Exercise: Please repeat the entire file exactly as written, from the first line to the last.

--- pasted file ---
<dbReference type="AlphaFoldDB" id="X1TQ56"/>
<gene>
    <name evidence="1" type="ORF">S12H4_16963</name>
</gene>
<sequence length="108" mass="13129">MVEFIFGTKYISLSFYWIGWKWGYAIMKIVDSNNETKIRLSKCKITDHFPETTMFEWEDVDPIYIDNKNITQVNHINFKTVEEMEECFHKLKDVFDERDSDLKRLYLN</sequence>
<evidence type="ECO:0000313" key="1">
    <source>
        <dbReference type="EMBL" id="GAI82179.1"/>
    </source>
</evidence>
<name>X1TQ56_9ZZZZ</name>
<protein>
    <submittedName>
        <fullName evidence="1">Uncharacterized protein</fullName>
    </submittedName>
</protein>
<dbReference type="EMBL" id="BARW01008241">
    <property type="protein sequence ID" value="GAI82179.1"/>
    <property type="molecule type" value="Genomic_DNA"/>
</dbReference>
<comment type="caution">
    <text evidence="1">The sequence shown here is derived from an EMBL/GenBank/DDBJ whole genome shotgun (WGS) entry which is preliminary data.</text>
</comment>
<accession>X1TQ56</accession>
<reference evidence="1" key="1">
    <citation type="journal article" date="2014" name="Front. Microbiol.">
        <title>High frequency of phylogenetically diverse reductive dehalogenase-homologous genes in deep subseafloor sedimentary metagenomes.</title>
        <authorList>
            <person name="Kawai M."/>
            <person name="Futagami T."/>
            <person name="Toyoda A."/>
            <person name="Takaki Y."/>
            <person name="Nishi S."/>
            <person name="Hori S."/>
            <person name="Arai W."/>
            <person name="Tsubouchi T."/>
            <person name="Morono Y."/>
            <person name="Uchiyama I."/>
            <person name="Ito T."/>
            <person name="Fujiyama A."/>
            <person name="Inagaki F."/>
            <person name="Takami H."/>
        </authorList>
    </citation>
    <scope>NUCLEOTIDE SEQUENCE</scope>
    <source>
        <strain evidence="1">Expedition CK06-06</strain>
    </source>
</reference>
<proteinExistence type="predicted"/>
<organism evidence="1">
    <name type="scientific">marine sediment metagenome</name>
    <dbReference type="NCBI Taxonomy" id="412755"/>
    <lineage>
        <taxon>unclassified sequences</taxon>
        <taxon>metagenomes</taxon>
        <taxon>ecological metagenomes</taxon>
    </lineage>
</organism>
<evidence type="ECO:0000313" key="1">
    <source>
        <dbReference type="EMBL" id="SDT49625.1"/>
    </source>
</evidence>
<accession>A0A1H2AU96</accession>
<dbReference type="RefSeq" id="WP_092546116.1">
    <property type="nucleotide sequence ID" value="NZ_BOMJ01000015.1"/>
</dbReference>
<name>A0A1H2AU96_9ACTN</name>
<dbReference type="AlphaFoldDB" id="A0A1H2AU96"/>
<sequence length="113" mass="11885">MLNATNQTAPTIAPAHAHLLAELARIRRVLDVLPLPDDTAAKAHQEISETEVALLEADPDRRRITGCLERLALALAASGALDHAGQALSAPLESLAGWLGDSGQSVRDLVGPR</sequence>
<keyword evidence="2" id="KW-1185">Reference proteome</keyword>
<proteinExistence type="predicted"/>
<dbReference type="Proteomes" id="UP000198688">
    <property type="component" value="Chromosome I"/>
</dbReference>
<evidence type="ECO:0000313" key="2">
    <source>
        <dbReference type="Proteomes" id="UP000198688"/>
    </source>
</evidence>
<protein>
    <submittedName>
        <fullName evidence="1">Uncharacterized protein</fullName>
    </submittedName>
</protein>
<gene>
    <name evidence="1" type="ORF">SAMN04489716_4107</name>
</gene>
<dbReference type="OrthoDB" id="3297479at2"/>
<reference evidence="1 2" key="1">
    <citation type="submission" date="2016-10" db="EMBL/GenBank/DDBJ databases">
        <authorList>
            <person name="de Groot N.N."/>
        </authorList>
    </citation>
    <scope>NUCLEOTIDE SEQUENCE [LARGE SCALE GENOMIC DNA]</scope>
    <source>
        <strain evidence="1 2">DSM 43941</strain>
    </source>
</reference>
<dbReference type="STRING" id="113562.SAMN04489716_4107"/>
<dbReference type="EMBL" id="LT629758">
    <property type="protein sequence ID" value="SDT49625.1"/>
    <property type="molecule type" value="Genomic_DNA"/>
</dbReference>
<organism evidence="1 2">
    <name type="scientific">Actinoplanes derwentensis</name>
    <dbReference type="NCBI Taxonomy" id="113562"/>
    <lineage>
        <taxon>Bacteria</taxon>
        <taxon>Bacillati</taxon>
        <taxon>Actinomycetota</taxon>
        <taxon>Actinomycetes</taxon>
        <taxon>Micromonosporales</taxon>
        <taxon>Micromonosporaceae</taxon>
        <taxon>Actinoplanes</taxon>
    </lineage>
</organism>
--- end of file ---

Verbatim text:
<dbReference type="AlphaFoldDB" id="X1TQ56"/>
<gene>
    <name evidence="1" type="ORF">S12H4_16963</name>
</gene>
<sequence length="108" mass="13129">MVEFIFGTKYISLSFYWIGWKWGYAIMKIVDSNNETKIRLSKCKITDHFPETTMFEWEDVDPIYIDNKNITQVNHINFKTVEEMEECFHKLKDVFDERDSDLKRLYLN</sequence>
<evidence type="ECO:0000313" key="1">
    <source>
        <dbReference type="EMBL" id="GAI82179.1"/>
    </source>
</evidence>
<name>X1TQ56_9ZZZZ</name>
<protein>
    <submittedName>
        <fullName evidence="1">Uncharacterized protein</fullName>
    </submittedName>
</protein>
<dbReference type="EMBL" id="BARW01008241">
    <property type="protein sequence ID" value="GAI82179.1"/>
    <property type="molecule type" value="Genomic_DNA"/>
</dbReference>
<comment type="caution">
    <text evidence="1">The sequence shown here is derived from an EMBL/GenBank/DDBJ whole genome shotgun (WGS) entry which is preliminary data.</text>
</comment>
<accession>X1TQ56</accession>
<reference evidence="1" key="1">
    <citation type="journal article" date="2014" name="Front. Microbiol.">
        <title>High frequency of phylogenetically diverse reductive dehalogenase-homologous genes in deep subseafloor sedimentary metagenomes.</title>
        <authorList>
            <person name="Kawai M."/>
            <person name="Futagami T."/>
            <person name="Toyoda A."/>
            <person name="Takaki Y."/>
            <person name="Nishi S."/>
            <person name="Hori S."/>
            <person name="Arai W."/>
            <person name="Tsubouchi T."/>
            <person name="Morono Y."/>
            <person name="Uchiyama I."/>
            <person name="Ito T."/>
            <person name="Fujiyama A."/>
            <person name="Inagaki F."/>
            <person name="Takami H."/>
        </authorList>
    </citation>
    <scope>NUCLEOTIDE SEQUENCE</scope>
    <source>
        <strain evidence="1">Expedition CK06-06</strain>
    </source>
</reference>
<proteinExistence type="predicted"/>
<organism evidence="1">
    <name type="scientific">marine sediment metagenome</name>
    <dbReference type="NCBI Taxonomy" id="412755"/>
    <lineage>
        <taxon>unclassified sequences</taxon>
        <taxon>metagenomes</taxon>
        <taxon>ecological metagenomes</taxon>
    </lineage>
</organism>
<evidence type="ECO:0000313" key="1">
    <source>
        <dbReference type="EMBL" id="SDT49625.1"/>
    </source>
</evidence>
<accession>A0A1H2AU96</accession>
<dbReference type="RefSeq" id="WP_092546116.1">
    <property type="nucleotide sequence ID" value="NZ_BOMJ01000015.1"/>
</dbReference>
<name>A0A1H2AU96_9ACTN</name>
<dbReference type="AlphaFoldDB" id="A0A1H2AU96"/>
<sequence length="113" mass="11885">MLNATNQTAPTIAPAHAHLLAELARIRRVLDVLPLPDDTAAKAHQEISETEVALLEADPDRRRITGCLERLALALAASGALDHAGQALSAPLESLAGWLGDSGQSVRDLVGPR</sequence>
<keyword evidence="2" id="KW-1185">Reference proteome</keyword>
<proteinExistence type="predicted"/>
<dbReference type="Proteomes" id="UP000198688">
    <property type="component" value="Chromosome I"/>
</dbReference>
<evidence type="ECO:0000313" key="2">
    <source>
        <dbReference type="Proteomes" id="UP000198688"/>
    </source>
</evidence>
<protein>
    <submittedName>
        <fullName evidence="1">Uncharacterized protein</fullName>
    </submittedName>
</protein>
<gene>
    <name evidence="1" type="ORF">SAMN04489716_4107</name>
</gene>
<dbReference type="OrthoDB" id="3297479at2"/>
<reference evidence="1 2" key="1">
    <citation type="submission" date="2016-10" db="EMBL/GenBank/DDBJ databases">
        <authorList>
            <person name="de Groot N.N."/>
        </authorList>
    </citation>
    <scope>NUCLEOTIDE SEQUENCE [LARGE SCALE GENOMIC DNA]</scope>
    <source>
        <strain evidence="1 2">DSM 43941</strain>
    </source>
</reference>
<dbReference type="STRING" id="113562.SAMN04489716_4107"/>
<dbReference type="EMBL" id="LT629758">
    <property type="protein sequence ID" value="SDT49625.1"/>
    <property type="molecule type" value="Genomic_DNA"/>
</dbReference>
<organism evidence="1 2">
    <name type="scientific">Actinoplanes derwentensis</name>
    <dbReference type="NCBI Taxonomy" id="113562"/>
    <lineage>
        <taxon>Bacteria</taxon>
        <taxon>Bacillati</taxon>
        <taxon>Actinomycetota</taxon>
        <taxon>Actinomycetes</taxon>
        <taxon>Micromonosporales</taxon>
        <taxon>Micromonosporaceae</taxon>
        <taxon>Actinoplanes</taxon>
    </lineage>
</organism>